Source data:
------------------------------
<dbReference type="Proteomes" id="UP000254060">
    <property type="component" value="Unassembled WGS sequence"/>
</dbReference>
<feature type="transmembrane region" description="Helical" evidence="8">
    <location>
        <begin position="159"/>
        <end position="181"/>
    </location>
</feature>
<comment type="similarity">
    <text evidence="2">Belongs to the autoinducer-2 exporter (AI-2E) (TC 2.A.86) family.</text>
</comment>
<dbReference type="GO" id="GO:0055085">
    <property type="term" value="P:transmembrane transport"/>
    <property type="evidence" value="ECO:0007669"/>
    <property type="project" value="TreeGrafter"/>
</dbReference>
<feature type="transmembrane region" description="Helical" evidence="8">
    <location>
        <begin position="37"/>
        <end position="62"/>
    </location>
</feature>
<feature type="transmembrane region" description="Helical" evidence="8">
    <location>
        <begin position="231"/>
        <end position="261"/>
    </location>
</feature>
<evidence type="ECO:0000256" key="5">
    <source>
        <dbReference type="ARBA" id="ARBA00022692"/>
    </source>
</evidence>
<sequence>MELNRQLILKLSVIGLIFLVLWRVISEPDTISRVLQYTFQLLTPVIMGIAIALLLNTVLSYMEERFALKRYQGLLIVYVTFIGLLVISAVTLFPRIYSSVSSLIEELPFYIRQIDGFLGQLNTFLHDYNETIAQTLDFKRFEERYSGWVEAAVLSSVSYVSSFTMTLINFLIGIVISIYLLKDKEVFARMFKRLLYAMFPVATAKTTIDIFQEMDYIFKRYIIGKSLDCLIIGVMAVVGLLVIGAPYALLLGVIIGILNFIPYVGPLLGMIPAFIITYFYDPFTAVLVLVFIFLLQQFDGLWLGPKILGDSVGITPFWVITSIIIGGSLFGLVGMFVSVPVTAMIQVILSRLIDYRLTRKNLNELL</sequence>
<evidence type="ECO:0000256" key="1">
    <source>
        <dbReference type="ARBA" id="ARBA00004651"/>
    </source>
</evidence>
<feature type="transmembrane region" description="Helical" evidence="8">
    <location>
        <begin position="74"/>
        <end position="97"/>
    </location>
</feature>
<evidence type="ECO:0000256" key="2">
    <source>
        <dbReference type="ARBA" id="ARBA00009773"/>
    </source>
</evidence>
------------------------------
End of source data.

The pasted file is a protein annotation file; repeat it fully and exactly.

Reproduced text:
<dbReference type="Proteomes" id="UP000254060">
    <property type="component" value="Unassembled WGS sequence"/>
</dbReference>
<feature type="transmembrane region" description="Helical" evidence="8">
    <location>
        <begin position="159"/>
        <end position="181"/>
    </location>
</feature>
<comment type="similarity">
    <text evidence="2">Belongs to the autoinducer-2 exporter (AI-2E) (TC 2.A.86) family.</text>
</comment>
<dbReference type="GO" id="GO:0055085">
    <property type="term" value="P:transmembrane transport"/>
    <property type="evidence" value="ECO:0007669"/>
    <property type="project" value="TreeGrafter"/>
</dbReference>
<feature type="transmembrane region" description="Helical" evidence="8">
    <location>
        <begin position="37"/>
        <end position="62"/>
    </location>
</feature>
<feature type="transmembrane region" description="Helical" evidence="8">
    <location>
        <begin position="231"/>
        <end position="261"/>
    </location>
</feature>
<evidence type="ECO:0000256" key="5">
    <source>
        <dbReference type="ARBA" id="ARBA00022692"/>
    </source>
</evidence>
<sequence>MELNRQLILKLSVIGLIFLVLWRVISEPDTISRVLQYTFQLLTPVIMGIAIALLLNTVLSYMEERFALKRYQGLLIVYVTFIGLLVISAVTLFPRIYSSVSSLIEELPFYIRQIDGFLGQLNTFLHDYNETIAQTLDFKRFEERYSGWVEAAVLSSVSYVSSFTMTLINFLIGIVISIYLLKDKEVFARMFKRLLYAMFPVATAKTTIDIFQEMDYIFKRYIIGKSLDCLIIGVMAVVGLLVIGAPYALLLGVIIGILNFIPYVGPLLGMIPAFIITYFYDPFTAVLVLVFIFLLQQFDGLWLGPKILGDSVGITPFWVITSIIIGGSLFGLVGMFVSVPVTAMIQVILSRLIDYRLTRKNLNELL</sequence>
<evidence type="ECO:0000256" key="1">
    <source>
        <dbReference type="ARBA" id="ARBA00004651"/>
    </source>
</evidence>
<feature type="transmembrane region" description="Helical" evidence="8">
    <location>
        <begin position="74"/>
        <end position="97"/>
    </location>
</feature>
<evidence type="ECO:0000256" key="2">
    <source>
        <dbReference type="ARBA" id="ARBA00009773"/>
    </source>
</evidence>